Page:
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Laura Benjamin, PhD

Associate Professor of Pathology
Associate Director, CVBR
Beth Israel Deaconess Medical Center
Harvard Medical School

330 Brookline Avenue, RN227D
Boston, MA 02215

Office: 617-667-5964
Fax: 617-667-3616
Email: lbenjami@bidmc.harvard.edu

Benjamin Lab >>

Education/Training/Appointments

Laura Benjamin earned a Ph.D. in Molecular Biology from the University of Pennsylvania in 1995. She then performed her postdoctoral study at the Hebrew University-Hadassah Medical School with Eli Keshet. In 1999, Dr. Benjamin joined the Harvard Faculty as an Assistant Professor in the Department of Pathology at Beth Israel Deaconess Medical Center, and later became an Associate Professor in 2005. In 2008, Dr. Benjamin became the Associate Director of the Center for Vascular Biology Research.

Research Interests

Mechanisms of Blood and Lymphatic Angiogenesis

Basic Research

My research has focused on the study of molecular mechanisms that regulate vascular morphogenesis and function. My early work focused on the microvascular remodeling process in angiogenesis of both developmental and tumor vascular beds. This work highlighted the importance of VEGF as a survival factor for a remodeling vasculature and the role of pericytes in relieving VEGF dependence. More recent studies in my laboratory have focused on the role of important signaling pathways in the tumor vasculature and how regulation of those pathways contributes to tumor progression. In particular, our emphasis has been on the AKT pathway, which plays important roles in maintaining endothelial survival and governing microvascular permeability. We have ongoing projects on AKT regulation and the function of downstream signaling. We also have a real interest in exploring the impact of developing therapeutics in the tumor stroma with the notion that many of these rely on stromal responses as components of their efficacy. Going forward we are committing a significant portion of our energy to the study of the lymphatic vasculature from the perspective of novel regulatory pathways that control lymphangiogenesis to the role of lymphatic dysfunction in disease. We have identified novel molecular pathways that differentially impact vascular and lymphatic gene expression. In this context we are investigating lymphatic contributions to the pathologies associated with diabetes as well as cancer metastasis and response to cancer therapy.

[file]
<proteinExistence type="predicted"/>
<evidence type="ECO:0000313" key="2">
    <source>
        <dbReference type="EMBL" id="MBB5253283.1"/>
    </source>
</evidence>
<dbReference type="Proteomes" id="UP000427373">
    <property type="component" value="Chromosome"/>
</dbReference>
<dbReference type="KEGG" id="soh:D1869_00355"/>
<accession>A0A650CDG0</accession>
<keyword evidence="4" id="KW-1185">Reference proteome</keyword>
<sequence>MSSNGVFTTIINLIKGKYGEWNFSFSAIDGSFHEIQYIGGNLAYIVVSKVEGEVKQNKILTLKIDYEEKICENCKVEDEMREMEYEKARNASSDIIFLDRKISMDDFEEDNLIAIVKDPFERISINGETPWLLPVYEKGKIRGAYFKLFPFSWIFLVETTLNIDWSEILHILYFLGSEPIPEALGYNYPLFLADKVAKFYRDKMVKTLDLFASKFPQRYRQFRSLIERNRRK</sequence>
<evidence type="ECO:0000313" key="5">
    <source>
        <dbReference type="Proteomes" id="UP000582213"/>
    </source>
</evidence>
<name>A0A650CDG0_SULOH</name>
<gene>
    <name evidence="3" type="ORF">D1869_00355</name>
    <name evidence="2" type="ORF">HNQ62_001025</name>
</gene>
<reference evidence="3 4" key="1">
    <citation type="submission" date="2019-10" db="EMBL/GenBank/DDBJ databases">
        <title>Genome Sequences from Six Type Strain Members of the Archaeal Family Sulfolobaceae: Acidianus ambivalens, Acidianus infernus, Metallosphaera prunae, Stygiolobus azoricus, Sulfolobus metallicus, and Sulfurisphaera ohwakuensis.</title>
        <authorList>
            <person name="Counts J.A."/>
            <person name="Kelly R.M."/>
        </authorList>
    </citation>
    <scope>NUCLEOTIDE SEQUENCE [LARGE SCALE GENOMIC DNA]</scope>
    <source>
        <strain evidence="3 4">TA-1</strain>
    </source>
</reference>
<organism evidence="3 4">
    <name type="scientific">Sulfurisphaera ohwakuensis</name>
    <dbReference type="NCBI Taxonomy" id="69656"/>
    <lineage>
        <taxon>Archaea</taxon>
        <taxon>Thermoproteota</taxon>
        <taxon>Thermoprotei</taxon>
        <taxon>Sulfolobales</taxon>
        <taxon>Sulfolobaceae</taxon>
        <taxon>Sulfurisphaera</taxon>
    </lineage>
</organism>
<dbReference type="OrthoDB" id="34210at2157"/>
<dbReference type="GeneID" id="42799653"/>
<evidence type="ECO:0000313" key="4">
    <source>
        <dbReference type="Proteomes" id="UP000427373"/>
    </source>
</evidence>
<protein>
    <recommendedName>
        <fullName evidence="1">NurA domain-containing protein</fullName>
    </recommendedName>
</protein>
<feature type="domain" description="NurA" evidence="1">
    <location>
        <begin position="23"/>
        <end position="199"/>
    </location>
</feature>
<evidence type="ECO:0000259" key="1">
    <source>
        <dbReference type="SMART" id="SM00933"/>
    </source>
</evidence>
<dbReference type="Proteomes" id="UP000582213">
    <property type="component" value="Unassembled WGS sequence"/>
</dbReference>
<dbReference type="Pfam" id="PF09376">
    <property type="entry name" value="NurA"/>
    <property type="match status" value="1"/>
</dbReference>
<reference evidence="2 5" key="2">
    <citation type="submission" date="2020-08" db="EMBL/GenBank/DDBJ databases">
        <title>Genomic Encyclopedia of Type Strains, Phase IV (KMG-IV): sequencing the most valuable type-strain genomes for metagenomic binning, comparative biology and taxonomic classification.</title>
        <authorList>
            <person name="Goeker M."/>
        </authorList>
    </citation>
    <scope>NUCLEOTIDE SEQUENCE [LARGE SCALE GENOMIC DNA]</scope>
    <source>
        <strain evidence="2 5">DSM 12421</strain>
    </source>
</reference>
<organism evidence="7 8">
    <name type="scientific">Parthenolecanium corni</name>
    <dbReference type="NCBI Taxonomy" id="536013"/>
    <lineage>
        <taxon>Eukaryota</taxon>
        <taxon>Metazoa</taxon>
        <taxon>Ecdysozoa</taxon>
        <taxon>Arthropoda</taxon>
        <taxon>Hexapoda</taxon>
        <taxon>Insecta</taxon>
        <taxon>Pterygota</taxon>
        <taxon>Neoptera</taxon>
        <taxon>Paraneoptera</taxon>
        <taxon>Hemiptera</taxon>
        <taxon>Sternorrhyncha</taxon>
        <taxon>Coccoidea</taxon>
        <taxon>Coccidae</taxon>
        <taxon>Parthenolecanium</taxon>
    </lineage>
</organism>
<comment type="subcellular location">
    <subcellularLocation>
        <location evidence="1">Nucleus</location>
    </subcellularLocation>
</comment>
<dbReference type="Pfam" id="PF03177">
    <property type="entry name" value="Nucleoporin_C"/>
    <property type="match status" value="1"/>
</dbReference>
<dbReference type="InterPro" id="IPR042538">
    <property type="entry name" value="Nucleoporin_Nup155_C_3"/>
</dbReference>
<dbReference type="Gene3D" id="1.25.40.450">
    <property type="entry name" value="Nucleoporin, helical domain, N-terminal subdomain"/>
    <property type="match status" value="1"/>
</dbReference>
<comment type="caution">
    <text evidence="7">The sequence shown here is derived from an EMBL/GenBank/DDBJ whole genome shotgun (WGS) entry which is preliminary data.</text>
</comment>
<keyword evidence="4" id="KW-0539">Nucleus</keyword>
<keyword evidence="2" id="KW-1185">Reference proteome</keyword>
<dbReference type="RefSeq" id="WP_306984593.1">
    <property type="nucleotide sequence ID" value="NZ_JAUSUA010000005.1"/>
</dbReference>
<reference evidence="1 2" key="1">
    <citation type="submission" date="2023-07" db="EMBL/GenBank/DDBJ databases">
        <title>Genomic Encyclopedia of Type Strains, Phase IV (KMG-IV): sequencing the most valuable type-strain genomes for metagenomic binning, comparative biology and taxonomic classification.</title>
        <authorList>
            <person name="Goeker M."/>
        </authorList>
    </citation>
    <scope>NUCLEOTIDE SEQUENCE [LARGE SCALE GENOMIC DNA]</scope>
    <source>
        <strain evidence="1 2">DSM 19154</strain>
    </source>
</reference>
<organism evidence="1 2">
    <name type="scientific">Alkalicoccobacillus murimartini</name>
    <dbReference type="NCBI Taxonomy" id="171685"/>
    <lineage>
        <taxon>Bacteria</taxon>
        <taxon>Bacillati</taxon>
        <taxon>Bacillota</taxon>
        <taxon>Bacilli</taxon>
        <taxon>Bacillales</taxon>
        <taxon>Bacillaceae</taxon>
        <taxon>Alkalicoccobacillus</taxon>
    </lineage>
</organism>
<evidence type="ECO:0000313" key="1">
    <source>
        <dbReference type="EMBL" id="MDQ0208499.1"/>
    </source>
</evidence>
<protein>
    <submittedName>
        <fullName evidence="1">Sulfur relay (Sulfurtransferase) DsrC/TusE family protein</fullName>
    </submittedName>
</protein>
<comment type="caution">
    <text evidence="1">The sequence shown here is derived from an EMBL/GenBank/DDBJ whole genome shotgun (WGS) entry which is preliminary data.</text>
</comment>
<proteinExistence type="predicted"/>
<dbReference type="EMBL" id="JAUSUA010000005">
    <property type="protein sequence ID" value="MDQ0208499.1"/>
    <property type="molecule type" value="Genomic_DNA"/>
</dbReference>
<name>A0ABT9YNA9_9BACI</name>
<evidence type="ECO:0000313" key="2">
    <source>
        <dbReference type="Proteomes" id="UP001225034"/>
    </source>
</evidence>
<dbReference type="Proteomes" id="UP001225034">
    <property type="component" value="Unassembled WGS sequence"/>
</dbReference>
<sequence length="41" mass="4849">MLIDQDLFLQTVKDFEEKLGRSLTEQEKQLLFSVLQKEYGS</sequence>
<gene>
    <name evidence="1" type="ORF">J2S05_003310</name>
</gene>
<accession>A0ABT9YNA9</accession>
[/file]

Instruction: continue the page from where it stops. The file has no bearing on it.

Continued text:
New and Noteworthy Publications

View all publications via PubMed >>

  1. Bergers G, Benjamin LE. Tumorigenesis and the angiogenic switch. Nat Rev Cancer. 2003.(6):401-10. This is a review outlining concepts of angiogenesis and anti-angiogenesis in cancer.

  2. Adini I, Rabinowitz I,Sun JF, Prendergast GP, and Benjamin LE. RhoB controls Akt trafficking and stage-specific survival of endothelial cells during vascular development. Genes Dev. 2003 17: 2721-2732. This study was the first report of the role of RhoB in angiogenic sprouting and linked RhoB to Akt regulation.

  3. Sun JF, Phung T, Shiojima I, Felske T, Feng D, Kornaga T, Dor T, Adini, I. Dvorak AM, Walsh K, and Benjamin LE. Microvascular patterning is controlled by fine-tuning the Akt signal. Track II, PNAS 2005. Jan 4;102(1):128-33. This was our first description of endothelial Akt signaling and described the transgenic mouse model we continue to study. This manuscript used the endothelial inducible Akt transgene to demonstrate the ability of Akt signaling to impact developmental microvascular remodeling.

  4. Phung TL, Ziv K, Dabydeen D, Eyiah-Mensah G, Riveros M, Perruzzi C, Sun J-F, Monahan-Early R, Shiojima I, Nagy JA, Lin MI, Walsh K, Dvorak AM, Briscoe DM, Neeman M, Sessa WC, Dvorak HF, Benjamin LE. Pathological angiogenesis is induced by sustained Akt signaling and inhibited by rapamycin. Cancer Cell. 2006 This manuscript described the consequences of sustained Akt signaling in the vasculature on both the structure and function of blood vessels. The main point in this study was that sustained signaling was capable of reproducing many of the abnormalities we associate with tumor blood vessels and that blocking this pathway induced structural and functional 'normalization' of those vessels.

  5. Phung TL, Eyiah-Mensah G, O'Donnell R, Shechter S, Walsh K, Kupperwasser C, and Benjamin LE. Endothelial Akt signaling is rate limiting for rapamycin inhibition of mouse mammary tumor progression. Cancer Res. 2007 Jun 1;67(11):5070-5. This study tested the hypothesis that rapamycin's anti-tumor effects were in part due to alteration of Akt signaling in the tumor vasculature.

Contact Information

Nicole Magner, Administrative Assistant
Center for Vascular Biology Research
Beth Israel Deaconess Medical Center
Research North
99 Brookline Avenue
Boston, MA 02215
617-667-0654
info.cvbr@bidmc.harvard.edu